I notice on a modern English map a large island called Panchor off the east coast, opposite Malacca and Singapore ; but whether the Chinese Calicut-Fansur and plain Fansur of the records are, both or either of them, the same place with Panchor, or with the Fansur marked on the Chinese map, I cannot say. Colonel Yule seems a trifle overzealous in twisting bárús (camphor) round to be the same word as pansur (camphor). The word now pronounced polüh (having retrospectively and provably the etymological power barut) is as old as the first Chinese knowledge of the Archipelago, and is used in reference to the best "dragon-brain camphor brought by traders from Java, Sumatra, and other Archipelagan states. It is true two Chinese authorities say the said camphor comes from polüh state (almost the same word). That is a question I shall postpone for discussion under the head "Borneo." Borneo." But Pantsu is a stray word, 1,000 years younger than Barut, with which it cannot possibly have any etymological connection.
Nan-wu-li (south dialect, Lam-bu-li) is marked on the old Chinese map as being at the extreme north-western point of the island it is first mentioned, as already explained, in 1284, 1286, and 1294, the name being on each occasion spelt differently, so far as the eye is concerned, but always so as to produce the same sound. Nothing further is said.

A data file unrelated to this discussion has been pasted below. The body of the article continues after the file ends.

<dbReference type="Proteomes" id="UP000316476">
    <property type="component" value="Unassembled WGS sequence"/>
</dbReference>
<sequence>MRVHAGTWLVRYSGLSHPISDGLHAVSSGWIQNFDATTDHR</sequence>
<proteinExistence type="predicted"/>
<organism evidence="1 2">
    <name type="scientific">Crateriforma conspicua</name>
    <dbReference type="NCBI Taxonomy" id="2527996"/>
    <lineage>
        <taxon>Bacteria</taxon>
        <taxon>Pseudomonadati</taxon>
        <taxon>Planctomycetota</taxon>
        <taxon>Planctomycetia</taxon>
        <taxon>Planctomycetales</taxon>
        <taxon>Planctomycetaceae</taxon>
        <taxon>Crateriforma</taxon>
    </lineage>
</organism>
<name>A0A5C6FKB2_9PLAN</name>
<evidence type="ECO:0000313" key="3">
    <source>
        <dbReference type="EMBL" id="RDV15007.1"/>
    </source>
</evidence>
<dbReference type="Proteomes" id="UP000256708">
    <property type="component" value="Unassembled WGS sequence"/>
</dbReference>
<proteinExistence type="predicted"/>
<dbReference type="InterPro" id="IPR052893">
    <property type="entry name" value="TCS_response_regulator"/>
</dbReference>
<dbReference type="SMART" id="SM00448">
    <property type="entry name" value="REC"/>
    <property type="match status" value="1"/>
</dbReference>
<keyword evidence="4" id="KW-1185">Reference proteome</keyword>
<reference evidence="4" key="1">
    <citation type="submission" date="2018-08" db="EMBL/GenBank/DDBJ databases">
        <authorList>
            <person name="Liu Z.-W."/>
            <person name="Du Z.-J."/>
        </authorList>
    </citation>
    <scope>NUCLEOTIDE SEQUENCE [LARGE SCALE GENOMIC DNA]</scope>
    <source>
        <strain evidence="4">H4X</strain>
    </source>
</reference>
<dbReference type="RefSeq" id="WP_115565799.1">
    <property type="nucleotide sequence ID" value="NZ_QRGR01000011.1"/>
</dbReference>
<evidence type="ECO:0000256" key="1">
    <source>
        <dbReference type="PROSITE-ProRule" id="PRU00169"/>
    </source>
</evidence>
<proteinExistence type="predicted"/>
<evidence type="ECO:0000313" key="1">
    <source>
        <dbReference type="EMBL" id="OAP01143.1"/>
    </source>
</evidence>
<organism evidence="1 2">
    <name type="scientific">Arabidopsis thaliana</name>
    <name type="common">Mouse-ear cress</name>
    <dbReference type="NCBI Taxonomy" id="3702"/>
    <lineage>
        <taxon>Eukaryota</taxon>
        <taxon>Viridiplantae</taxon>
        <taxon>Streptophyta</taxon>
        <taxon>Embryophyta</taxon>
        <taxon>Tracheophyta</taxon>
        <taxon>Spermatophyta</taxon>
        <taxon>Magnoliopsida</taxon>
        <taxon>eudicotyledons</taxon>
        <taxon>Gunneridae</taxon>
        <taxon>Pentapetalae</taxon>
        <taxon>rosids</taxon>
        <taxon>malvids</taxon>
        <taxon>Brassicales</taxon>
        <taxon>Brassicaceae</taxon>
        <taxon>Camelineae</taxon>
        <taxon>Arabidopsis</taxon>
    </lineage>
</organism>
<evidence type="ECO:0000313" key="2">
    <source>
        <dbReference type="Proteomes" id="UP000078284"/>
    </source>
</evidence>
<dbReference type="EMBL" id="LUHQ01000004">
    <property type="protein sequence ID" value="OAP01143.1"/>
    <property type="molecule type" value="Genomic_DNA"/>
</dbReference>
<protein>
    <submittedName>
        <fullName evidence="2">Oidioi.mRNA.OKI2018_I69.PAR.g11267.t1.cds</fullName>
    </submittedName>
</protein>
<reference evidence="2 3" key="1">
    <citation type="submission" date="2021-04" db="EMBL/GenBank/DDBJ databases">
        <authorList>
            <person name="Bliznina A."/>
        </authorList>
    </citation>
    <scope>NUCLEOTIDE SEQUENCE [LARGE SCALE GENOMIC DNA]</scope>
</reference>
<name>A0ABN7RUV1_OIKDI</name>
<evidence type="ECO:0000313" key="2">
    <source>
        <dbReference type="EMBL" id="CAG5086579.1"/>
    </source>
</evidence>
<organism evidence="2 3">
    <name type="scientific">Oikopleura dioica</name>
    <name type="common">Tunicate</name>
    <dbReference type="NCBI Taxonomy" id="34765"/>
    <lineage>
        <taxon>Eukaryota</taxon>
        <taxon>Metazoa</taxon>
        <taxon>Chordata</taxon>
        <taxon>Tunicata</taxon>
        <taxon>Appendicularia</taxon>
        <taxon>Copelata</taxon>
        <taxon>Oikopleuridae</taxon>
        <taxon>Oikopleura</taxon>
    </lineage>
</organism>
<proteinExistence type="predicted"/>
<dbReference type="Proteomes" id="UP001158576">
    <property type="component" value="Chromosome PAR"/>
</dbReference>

In 1405 the eunuch representing the new Chinese dynasty seems to have sent a lieutenant thither, and to have gone himself in 1408. In 1411 the King sent an envoy, who came along with the envoys of Caïl (India) and Kelantan (Malay) there was tribute again in 1416, and there is an end to it—no details given.
But, strange to say, another state called Nan-pʻuh-li sends tribute in 1412, and again in 1415, 1416, 1418, 1419, 1421, and 1423. Nothing whatever is said about any Chinese envoy ever going there; but in 1429, when the eunuch went on his last voyage, Nan-p'uh-li got a share of the imperial presents.
The explanation of all this is that, when the Lambri mission reached Peking, the Pekingese would have to spell the word in a way to suit their own dialect; but it is curious that, when Chêng Ho was ordered to take the Nan-wu-li envoy back in 1416, nothing was said by his scribes about the Nan-p'uh-li envoy of the same year being the same man or a different man. However, it is absolutely provable, from the extracts translated, that Nan-p'uh-li is Lambri; and as we have already seen that Nan-wu-li is also marked in Lambri's position, it follows that both states are one.